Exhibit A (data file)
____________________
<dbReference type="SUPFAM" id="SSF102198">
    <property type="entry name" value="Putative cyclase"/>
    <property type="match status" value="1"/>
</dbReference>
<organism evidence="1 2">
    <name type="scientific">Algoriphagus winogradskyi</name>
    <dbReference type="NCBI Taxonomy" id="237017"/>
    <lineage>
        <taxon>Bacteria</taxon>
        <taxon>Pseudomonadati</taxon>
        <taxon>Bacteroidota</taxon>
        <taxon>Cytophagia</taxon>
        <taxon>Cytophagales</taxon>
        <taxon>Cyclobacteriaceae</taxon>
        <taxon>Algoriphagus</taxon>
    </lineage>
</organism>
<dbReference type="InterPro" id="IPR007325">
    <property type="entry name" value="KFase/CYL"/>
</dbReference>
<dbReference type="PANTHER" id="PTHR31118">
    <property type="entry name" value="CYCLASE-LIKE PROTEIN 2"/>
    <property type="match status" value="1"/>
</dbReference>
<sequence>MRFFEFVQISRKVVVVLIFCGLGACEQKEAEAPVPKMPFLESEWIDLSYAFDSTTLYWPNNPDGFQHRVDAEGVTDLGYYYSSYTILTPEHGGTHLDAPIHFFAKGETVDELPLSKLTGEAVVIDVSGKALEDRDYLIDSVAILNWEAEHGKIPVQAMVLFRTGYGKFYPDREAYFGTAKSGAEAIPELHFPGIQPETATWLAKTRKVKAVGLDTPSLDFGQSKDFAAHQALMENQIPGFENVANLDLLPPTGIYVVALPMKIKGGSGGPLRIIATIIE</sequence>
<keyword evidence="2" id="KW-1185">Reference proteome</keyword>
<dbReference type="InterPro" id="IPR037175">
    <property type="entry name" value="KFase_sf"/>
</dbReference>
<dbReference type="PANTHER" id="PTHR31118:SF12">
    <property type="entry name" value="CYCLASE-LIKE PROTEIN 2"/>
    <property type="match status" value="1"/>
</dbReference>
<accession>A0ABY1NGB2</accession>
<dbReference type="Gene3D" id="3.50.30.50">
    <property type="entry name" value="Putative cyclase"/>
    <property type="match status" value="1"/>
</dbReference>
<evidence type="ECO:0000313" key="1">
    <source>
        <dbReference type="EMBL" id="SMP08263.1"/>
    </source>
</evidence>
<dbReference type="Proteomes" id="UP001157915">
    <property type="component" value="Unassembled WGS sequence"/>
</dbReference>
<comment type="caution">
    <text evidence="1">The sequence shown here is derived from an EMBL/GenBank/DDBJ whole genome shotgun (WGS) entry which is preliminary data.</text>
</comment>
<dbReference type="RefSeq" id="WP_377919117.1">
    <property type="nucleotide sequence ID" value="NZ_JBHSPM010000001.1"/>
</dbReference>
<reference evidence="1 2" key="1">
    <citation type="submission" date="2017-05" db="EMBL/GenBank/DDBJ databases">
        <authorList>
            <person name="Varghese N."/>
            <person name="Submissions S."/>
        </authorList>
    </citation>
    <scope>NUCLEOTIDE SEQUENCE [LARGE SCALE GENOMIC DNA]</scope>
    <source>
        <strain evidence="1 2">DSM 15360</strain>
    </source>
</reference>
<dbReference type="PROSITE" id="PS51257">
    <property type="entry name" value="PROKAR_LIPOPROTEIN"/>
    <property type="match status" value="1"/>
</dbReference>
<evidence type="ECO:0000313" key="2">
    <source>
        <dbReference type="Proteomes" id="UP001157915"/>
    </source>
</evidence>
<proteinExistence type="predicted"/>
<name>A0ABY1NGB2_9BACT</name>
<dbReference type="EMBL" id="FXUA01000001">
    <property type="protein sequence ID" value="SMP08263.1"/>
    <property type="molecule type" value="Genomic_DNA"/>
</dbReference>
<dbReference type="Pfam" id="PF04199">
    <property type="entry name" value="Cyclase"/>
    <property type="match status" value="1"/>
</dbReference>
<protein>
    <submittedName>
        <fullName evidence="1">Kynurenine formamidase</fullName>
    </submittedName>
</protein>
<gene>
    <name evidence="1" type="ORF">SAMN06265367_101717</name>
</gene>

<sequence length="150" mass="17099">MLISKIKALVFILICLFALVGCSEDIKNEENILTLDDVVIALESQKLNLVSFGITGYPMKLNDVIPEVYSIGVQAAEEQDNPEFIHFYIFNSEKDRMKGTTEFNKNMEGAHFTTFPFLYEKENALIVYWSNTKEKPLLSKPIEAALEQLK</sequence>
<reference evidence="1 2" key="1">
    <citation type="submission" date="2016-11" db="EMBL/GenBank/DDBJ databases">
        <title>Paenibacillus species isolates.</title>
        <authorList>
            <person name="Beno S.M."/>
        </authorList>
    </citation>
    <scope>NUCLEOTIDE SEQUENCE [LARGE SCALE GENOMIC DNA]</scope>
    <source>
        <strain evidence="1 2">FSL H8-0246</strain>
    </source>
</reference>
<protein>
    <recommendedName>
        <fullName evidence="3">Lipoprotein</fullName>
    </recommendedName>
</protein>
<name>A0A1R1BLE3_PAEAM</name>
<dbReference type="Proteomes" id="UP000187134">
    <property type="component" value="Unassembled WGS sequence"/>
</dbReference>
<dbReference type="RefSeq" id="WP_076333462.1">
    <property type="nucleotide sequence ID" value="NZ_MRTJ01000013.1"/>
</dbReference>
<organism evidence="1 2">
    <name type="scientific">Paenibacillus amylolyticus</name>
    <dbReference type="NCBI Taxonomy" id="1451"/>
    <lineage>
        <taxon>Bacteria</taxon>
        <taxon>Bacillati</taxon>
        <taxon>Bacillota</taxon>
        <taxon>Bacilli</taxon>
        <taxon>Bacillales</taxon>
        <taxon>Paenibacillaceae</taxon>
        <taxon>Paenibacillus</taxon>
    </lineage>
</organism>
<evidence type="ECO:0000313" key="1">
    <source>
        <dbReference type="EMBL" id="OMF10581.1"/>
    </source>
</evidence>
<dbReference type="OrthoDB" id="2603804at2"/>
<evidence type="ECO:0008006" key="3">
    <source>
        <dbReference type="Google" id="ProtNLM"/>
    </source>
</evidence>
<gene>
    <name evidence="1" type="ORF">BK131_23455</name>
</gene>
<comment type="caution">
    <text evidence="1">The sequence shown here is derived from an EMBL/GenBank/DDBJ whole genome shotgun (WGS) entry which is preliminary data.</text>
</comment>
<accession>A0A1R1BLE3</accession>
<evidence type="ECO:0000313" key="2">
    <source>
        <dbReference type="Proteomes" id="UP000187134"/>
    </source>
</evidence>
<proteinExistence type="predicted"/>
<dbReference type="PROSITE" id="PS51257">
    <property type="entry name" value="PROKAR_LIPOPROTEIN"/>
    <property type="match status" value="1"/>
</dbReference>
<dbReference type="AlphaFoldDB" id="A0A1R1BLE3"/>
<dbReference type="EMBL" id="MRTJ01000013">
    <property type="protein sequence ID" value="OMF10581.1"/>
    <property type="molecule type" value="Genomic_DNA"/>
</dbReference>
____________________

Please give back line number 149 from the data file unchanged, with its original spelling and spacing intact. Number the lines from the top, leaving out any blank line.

    <source>